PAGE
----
Wanna step outside? The lowdown on turkey gobbling
Published 12:00 am Thursday, April 13, 2023
By Dan Kibler
About a month ago, some of the miscreants I consider fountains of hunting knowledge started talking — about one thing in particular.
“They’re gobbling; I heard them the other morning,” was a common theme.
Yes, when turkey gobblers start making the noise for which they are famous, it gets the blood of turkey hunters everywhere flowing like nothing else.
And for some of them, that’s a problem. I know that for a fact, because it was a problem for me the first handful of years that I hunted seriously for turkeys.
I loved hearing a big bird belt out a gobble too much.
When I decided I didn’t need to hear a bird gobble every time I called to him, I started killing turkeys.
First off, when gobblers are opening up at just about everything that makes a loud noise, it’s probably too early to be hunting them. That was the thing that made Mike Seamster, who was the N.C. Wildlife Resources Commission’s turkey biologist for decades, set the season’s opening day when he did — the second Saturday in April.
He wanted to get the state’s turkeys past their first peak of gobbling before letting a camouflaged army start sending loads of copper-plated No. 4s — or in my case, TSS No. 9s — in their direction.
His explanation? When tom turkeys are gobbling the most, they are doing the most breeding, and they have the attention of most of the hens in the woods. Right off, we have to agree that it’s tough to kill a gobbler who has hens crowded around him. Second, you need to wait to kill him until after he’s bred most of those hens.
That’s why North Carolina’s season opener is, for example, one to two weeks later than South Carolina and Georgia.
Once plenty of hens have been bred — after a couple of weeks — tom turkeys go gobbling again: the second peak of gobbling. Seamster tried to set up the dates for North Carolina’s spring turkey season to take advantage of that second peak of gobbling, when there were less hens around to compete with your yelps, clucks and purrs. Because calendar shifts can put the second Saturday as early as April 8 (as happened this year) or as late as April 15, where that second peak falls matters.
When the season opened, say, April 12 or earlier, Seamster expected the second week of the season to be the most productive. When it opened later, the first week of the season would be the bomb.
My experience bears that out. In the handful of years when I’ve killed an opening day bird, it was when the season opened later. Birds I’ve killed a week or two into the season have usually coincided with an early opening day.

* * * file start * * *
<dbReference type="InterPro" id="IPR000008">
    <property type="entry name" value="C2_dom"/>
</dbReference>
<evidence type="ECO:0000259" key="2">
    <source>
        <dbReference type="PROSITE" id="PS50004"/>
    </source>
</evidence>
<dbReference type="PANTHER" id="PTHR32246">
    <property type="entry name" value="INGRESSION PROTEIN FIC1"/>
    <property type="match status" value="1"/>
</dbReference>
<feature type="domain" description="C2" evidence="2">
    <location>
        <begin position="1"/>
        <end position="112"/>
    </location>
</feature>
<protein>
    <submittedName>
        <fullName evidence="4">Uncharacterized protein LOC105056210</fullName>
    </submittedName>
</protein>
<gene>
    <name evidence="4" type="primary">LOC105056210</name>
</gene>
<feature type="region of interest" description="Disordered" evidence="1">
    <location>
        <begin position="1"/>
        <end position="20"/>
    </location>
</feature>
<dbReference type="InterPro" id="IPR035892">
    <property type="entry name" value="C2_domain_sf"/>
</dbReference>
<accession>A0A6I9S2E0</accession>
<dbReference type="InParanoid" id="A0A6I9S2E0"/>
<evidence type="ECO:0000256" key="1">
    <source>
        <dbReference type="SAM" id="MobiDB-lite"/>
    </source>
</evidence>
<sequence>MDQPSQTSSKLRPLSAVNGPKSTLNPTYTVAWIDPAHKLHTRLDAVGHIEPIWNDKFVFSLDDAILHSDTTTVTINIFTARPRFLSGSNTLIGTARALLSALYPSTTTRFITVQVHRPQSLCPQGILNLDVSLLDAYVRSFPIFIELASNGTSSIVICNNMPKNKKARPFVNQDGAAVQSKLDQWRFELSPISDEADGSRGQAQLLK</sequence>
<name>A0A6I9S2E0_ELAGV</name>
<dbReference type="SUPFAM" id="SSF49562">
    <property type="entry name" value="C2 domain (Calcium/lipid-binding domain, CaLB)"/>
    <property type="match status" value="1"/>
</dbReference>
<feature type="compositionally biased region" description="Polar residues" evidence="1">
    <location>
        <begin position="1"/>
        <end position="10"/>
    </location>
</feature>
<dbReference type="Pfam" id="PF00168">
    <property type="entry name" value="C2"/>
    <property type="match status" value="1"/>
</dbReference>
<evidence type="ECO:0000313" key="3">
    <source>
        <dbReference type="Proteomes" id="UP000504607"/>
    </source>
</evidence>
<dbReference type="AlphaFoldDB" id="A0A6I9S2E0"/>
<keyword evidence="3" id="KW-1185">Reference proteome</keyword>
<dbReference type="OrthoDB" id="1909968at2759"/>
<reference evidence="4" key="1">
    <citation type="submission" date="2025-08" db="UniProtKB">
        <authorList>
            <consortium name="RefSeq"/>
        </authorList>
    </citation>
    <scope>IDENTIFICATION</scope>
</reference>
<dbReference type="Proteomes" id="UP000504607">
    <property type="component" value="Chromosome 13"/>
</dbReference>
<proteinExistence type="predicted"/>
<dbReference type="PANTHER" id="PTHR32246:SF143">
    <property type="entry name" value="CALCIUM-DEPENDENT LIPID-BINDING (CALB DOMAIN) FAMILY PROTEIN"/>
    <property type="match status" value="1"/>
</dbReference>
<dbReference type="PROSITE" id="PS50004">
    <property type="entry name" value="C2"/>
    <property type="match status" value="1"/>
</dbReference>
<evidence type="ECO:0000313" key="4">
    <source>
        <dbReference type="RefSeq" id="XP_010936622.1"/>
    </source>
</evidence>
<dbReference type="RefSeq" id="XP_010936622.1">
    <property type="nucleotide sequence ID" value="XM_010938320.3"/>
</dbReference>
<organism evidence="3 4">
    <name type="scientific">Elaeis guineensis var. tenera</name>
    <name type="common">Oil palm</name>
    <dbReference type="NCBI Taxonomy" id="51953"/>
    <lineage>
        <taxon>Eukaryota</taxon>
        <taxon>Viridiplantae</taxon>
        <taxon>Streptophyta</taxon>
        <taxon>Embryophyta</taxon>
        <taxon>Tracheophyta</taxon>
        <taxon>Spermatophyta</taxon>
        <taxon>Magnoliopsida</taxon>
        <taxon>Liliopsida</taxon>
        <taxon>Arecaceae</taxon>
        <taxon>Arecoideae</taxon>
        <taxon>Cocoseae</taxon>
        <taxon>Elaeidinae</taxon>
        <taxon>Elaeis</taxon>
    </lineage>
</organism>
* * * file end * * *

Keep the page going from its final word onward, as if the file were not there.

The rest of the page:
That takes care of timing, now, on to the problems involved with loving to hear birds gobble.
I’ll admit, there’s nothing like it in the world, sitting with your back up against a big beech tree before dawn and hearing a bird belt out a throaty hello from a tree a hundred or so yards away.
The problem early in my hunting career was that I wanted to hear them gobble all the time. So if I got a bird gobbling, I wanted him to keep gobbling all the way to the end of my gun barrel, so I’d call too much, trying to get him to gobble repeatedly. Typically, that bird would come in a way, then stop, and when I kept pouring it to him with a box or mouth call, he’d eventually turn and walk away, gobbling every couple of minutes. When I tired of hearing turkeys gobbling while leaving my area, I realized calling so much and not getting toms into range must have been related.
And I started killing more turkeys.
Marshall Collette of Greensboro, a pro staffer for Quaker Boy calls and Mossy Oak camo, understood. He’s a firm believer in the concept that oftentimes, less is more.
“When you’re calling a turkey,” Colette said. “You’re reversing nature. The hen usually comes to him; you’re trying to make him come to you. He’s gonna come as far as he thinks he needs to, to where he should be able to see his girlfriend, and then he’ll stop.”
I had that happen in South Carolina two weeks ago. I called a bird off the roost, across a half-mile-wide swamp, and he stopped 60 yards away, behind a bank of palmettos. He stayed there 5 minutes, gobbled three or four times, then walked off, gobbling as he went back to the other side of the swamp. He didn’t see a hen and didn’t trust that there was one waiting for him — only me, blinded in at the base of a big pine tree, 12-gauge in hand.
Colette believes that loud calling to locate a bird is perfectly acceptable. But once he gobbles a couple of times and expresses interest, a hunter should go quiet, calling only enough to let a tom know where you are — not elicit another gobble.
“When he hits the ground, you want to let him know you’re there,” he said. “The closer he gets, the quieter you call. Most hunters want to call ‘til they can see him, then shut up. I want to quit calling before I see him, and I don’t want to see him until he’s in range.
“If a turkey hangs up there, out of range, it’s often because you called too loud and too often.”